Paradigm Gallery is pleased to present Seeing Impossible Color, an exhibition of sculptural works by the multimedia artist Hilary White. The exhibition, which marks White's second solo exhibition with the gallery, will open on September 28th and remain on view through October 20, 2018.
White uses the concept of impossible colors, the colors that cannot be perceived by humans in normal circumstances, to demonstrate to viewers that they can overcome adversity and start seeing the possibility of what can be beautiful in their lives.
Inspired from her work with children within the Foster Care system, White's latest series of truly original, eye-popping sculptural wall pieces meet at the crossroads of theology, science, and wholly imagined realities. Employing a range of mediums from hand-cut wood, plastic, and paint to resin, glitter, and even hair, White creates tangible manifestations of faith, and what she refers to as the healing process through art making.
White’s works are derived from biblical symbolism, personal mythos, and the notion of transcendence. Her sculptures present narratives uniquely situated at the intellectual and spiritual intersections of belief and wonder, faith, and art. Embodying a sense of community and celebration as well as our collective inherent daily struggles, White's wall reliefs effectively merge the spiritual and physical realms. Her vibrant, neon-colored works serve as a catalyst for discussion, an entry point for dialogue regarding what we believe and don't believe, and how faith affects our perception of the world and each other.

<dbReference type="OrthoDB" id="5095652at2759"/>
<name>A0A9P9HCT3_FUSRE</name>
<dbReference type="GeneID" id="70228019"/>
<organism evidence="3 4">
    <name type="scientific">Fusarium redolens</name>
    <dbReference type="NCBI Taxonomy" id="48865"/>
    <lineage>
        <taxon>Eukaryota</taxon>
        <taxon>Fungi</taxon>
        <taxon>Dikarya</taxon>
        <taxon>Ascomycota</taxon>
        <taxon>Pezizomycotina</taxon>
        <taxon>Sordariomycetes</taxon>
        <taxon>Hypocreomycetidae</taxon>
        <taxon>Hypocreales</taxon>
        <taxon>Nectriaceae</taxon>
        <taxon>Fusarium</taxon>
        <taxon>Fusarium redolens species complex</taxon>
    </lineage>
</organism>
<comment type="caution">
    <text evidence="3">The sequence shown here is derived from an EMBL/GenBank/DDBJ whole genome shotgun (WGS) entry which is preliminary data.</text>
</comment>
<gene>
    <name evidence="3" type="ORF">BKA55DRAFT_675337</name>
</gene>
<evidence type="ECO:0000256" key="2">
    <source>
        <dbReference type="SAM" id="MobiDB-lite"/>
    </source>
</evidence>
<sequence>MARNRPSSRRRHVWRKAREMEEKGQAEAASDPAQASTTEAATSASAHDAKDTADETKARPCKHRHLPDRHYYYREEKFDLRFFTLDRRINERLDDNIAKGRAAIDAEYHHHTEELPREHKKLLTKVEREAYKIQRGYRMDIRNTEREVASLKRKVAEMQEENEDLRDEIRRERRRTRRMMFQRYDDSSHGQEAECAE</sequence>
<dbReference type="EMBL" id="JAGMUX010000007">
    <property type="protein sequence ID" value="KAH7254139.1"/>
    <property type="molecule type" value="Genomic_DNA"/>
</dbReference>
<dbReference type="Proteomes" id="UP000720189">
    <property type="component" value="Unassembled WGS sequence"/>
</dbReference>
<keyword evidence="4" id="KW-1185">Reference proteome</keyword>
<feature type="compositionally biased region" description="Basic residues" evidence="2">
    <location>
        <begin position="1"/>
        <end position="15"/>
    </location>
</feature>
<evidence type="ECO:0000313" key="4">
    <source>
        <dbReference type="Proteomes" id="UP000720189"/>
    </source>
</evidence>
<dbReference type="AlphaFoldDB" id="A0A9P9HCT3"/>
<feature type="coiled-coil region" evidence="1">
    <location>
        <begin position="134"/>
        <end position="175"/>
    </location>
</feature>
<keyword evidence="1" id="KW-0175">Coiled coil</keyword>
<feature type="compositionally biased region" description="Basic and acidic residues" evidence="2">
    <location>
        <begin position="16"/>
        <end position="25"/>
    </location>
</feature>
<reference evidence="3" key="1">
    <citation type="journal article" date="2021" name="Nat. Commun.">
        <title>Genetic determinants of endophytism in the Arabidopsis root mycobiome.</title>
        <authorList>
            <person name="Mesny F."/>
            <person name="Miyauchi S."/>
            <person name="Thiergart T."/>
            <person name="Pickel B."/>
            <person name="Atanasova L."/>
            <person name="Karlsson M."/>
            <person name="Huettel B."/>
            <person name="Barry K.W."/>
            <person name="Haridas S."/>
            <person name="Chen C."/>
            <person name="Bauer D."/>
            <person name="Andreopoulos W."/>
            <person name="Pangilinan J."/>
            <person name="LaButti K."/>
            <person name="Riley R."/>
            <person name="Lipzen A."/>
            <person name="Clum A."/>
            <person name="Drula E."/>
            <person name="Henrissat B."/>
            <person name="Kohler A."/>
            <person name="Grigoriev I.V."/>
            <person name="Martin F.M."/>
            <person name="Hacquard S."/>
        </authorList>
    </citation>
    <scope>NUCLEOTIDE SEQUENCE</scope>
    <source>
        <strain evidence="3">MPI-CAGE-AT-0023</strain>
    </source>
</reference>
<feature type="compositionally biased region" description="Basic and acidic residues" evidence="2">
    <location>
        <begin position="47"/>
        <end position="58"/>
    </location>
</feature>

Through the lens of faith, kitsch, and pop culture, White experiments with biblical narratives, exploring the mystery of the unknown, the contrast of the infinite and the finite, and the spiritual within the context of the communal. Occupying the ambiguous borderlines between optical art, psychedelia, and theological symbolism, White's anti-structure sculptures are one-of-a-kind cosmic spectacles, inducing in the viewer a liminal state of existential wonder.